5 Tips for Simplifying Your Cost of Goods Sold System

2016-07-26 17:50    

In this age of information, there is an unlimited amount of available data. Setting up a Cost of Goods Sold (COGS) system, can be both a blessing and a curse. With COGS being one of the largest expenses in the restaurant, tracking costs is of the utmost importance. The problem starts when people get stuck troubleshooting cost of goods across every single item; this requires a lot of time and effort. If the amount of effort needed exceeds the reduction of costs, then it loses value. Below are five tips on how to reduce information overload.

       1) Narrow the Scope: Focus on items that drive the business. Don't get bogged down in the small details. When looking into which items to include, focus on high dollar, high velocity, or high contribution items. Is it really worth spending an hour looking into a $0.24 variance in kosher salt? After systems have been established for items that drive your business, other items can be added in.

       2) Limit Input: Too many chefs spoil the soup. Have a few key people involved in the setup and decision making that will establish the standards that everyone else must adhere to going forward.

       3) Establish Consistency: Once standards are set, ensure that they are consistent across the board. Take those standards, and work with the team to ensure those standards are adopted. If standards are not consistent, there will be an inundation of data variance.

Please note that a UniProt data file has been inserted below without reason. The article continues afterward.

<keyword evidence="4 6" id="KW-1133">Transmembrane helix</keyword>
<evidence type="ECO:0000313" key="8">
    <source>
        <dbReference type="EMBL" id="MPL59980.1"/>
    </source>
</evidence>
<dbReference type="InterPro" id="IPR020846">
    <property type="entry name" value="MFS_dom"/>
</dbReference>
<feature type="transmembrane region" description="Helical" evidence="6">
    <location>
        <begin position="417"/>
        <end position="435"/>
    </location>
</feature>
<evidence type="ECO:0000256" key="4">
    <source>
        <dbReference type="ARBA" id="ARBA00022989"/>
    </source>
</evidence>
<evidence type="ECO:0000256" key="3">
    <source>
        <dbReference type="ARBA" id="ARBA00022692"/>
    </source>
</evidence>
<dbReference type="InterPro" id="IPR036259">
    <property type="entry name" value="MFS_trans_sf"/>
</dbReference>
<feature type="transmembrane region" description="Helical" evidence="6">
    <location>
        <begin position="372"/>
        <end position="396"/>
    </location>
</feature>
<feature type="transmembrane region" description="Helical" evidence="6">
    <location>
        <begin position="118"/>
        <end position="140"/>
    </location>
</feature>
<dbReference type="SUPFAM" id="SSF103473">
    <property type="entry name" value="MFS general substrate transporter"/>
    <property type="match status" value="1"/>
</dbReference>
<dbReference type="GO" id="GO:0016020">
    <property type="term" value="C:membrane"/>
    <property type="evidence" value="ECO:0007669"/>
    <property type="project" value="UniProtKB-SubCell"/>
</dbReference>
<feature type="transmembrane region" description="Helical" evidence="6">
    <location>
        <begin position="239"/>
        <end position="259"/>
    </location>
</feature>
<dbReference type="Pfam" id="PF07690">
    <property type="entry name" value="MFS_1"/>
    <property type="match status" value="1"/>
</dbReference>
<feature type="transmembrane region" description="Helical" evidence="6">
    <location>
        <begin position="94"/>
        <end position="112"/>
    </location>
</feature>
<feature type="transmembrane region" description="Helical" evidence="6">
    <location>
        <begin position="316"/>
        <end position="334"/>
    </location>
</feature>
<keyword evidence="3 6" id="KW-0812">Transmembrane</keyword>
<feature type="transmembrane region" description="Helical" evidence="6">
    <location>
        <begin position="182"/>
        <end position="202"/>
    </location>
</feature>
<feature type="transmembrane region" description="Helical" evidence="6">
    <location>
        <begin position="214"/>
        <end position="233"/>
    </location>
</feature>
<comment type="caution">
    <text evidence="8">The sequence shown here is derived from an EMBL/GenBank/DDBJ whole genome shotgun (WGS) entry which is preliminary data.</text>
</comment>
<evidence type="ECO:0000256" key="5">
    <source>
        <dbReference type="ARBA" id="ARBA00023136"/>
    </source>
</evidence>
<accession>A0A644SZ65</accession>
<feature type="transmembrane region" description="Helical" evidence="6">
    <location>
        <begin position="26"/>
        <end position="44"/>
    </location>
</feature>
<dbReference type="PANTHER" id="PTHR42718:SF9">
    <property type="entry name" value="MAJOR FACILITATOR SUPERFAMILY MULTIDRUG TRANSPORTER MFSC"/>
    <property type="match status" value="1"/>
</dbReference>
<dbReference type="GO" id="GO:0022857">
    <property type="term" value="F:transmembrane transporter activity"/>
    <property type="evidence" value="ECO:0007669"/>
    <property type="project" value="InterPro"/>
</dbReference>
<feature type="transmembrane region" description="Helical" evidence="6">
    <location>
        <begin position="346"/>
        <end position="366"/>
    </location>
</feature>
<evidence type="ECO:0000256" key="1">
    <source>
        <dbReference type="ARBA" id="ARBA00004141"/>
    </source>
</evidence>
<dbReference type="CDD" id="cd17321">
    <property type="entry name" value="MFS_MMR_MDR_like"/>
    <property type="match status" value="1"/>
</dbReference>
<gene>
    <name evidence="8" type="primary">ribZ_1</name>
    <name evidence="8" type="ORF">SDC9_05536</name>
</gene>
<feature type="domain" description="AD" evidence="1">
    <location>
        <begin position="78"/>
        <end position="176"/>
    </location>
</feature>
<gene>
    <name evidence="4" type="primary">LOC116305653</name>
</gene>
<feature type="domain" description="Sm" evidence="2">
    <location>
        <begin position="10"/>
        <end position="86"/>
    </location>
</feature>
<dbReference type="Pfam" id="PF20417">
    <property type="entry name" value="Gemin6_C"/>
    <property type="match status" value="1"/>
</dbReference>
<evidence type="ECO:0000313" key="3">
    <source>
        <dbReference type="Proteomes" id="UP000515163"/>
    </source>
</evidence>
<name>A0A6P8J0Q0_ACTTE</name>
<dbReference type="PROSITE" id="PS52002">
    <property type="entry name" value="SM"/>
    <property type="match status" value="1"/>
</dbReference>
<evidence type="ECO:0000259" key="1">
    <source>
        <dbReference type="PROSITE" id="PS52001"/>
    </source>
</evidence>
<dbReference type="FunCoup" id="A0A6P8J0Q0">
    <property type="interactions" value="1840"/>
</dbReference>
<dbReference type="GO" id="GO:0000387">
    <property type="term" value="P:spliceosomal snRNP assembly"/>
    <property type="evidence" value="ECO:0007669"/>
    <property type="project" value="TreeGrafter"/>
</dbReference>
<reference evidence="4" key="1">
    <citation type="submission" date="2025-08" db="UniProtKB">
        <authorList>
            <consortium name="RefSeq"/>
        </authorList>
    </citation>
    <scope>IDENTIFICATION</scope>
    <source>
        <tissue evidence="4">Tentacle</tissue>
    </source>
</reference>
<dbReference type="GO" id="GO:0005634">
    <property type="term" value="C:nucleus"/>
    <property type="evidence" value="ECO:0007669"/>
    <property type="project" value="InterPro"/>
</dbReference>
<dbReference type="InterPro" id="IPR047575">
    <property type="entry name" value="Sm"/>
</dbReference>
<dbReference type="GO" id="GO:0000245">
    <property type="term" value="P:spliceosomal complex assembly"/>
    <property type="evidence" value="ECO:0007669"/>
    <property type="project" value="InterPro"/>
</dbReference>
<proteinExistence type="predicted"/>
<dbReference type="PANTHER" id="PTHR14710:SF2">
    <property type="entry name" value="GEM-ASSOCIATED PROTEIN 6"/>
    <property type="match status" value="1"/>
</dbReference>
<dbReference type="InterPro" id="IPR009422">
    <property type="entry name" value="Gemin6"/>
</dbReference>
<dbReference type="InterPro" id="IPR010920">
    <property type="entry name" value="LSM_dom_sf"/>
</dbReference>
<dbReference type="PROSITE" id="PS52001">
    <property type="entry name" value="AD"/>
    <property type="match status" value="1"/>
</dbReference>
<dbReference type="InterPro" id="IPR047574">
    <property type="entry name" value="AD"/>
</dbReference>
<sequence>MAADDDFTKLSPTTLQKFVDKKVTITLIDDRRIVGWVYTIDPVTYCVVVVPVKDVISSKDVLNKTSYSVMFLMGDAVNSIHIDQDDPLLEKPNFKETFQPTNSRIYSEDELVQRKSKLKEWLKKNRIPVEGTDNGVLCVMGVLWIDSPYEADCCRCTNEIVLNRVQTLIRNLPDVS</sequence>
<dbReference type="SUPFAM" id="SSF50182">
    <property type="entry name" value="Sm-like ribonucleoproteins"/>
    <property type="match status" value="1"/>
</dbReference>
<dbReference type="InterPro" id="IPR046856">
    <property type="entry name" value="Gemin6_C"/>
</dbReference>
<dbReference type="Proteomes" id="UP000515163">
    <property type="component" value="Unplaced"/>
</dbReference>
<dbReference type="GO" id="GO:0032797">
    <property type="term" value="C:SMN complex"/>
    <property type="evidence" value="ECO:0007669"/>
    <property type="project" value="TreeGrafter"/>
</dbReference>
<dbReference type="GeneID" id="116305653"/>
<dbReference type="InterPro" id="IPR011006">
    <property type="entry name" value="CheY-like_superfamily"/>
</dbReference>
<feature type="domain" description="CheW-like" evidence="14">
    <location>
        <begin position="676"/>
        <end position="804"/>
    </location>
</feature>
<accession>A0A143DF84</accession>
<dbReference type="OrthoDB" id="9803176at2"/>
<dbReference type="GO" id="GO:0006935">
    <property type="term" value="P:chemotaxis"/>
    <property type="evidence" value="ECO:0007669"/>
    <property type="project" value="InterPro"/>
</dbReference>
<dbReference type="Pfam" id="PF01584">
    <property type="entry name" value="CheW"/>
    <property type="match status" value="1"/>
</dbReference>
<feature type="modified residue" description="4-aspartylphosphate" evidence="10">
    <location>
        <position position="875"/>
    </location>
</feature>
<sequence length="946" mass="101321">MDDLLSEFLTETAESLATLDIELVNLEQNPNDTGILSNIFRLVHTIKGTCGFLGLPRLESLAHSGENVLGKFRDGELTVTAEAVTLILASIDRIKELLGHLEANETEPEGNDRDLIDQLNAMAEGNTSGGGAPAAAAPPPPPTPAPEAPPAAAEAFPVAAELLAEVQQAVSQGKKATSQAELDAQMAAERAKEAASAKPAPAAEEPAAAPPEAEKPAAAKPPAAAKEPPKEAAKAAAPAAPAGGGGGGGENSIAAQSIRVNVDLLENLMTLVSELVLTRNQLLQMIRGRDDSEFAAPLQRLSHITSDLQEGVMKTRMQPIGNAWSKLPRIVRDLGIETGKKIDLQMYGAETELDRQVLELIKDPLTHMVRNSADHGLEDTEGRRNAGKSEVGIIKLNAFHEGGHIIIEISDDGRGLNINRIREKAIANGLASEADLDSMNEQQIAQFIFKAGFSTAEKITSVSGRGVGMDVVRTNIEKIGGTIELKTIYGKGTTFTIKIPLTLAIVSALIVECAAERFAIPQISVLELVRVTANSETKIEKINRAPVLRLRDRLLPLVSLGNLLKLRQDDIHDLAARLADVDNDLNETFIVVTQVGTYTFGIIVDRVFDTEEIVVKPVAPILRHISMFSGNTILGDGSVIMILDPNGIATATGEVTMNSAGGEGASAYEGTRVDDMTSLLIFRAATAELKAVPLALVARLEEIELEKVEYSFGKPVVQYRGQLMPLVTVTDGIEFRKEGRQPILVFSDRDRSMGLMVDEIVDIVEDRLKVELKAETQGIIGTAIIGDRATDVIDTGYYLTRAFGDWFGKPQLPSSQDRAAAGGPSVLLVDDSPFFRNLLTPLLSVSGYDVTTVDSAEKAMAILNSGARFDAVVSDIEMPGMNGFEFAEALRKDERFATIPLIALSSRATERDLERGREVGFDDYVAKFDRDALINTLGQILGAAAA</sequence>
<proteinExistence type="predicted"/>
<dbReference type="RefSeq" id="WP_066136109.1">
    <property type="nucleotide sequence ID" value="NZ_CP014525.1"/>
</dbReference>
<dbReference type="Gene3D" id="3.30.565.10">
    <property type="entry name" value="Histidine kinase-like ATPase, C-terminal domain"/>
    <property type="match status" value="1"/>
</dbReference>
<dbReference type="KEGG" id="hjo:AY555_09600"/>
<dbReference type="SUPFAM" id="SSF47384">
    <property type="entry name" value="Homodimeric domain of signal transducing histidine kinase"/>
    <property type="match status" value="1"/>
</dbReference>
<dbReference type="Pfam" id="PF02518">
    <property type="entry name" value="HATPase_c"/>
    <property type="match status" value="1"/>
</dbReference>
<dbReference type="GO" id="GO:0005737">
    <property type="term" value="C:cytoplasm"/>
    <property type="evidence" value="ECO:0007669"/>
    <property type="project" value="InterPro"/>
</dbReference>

4) Set Reasonable Thresholds: Once consistent standards are established, set reasonable thresholds for the metrics to be controlled, like usage variance and cost of goods sold percentages. Nothing is perfect, and employees shouldn't be held accountable to perfection. Tracking down issues takes time. Setting thresholds will ensure that it's worth having an employee take that time to find the issue.

       5) Understand Outside Influences: Understand what's going on outside of the four walls that could be influencing COGS data. Has there been a drought causing the price of tomatoes to shoot up? Are oil prices rising, increasing food prices across the board? Are the Olympics happening causing people to stay home, reducing sales during that time frame? Understanding that these outside influences may contribute to increasing COGS will also reduce the amount of time spent looking internally for an issue.

       Keeping costs under control is critical to a restaurant's profitability. With new technologies and endless sources of data, it may be tempting to dive in deep. But it can be easy to get in over your head and waste valuable time and resources on things that are not going to noticeably impact profits. Taking the time to define priorities and establish procedures will help ensure that everyone stays focused on what really matters for your business.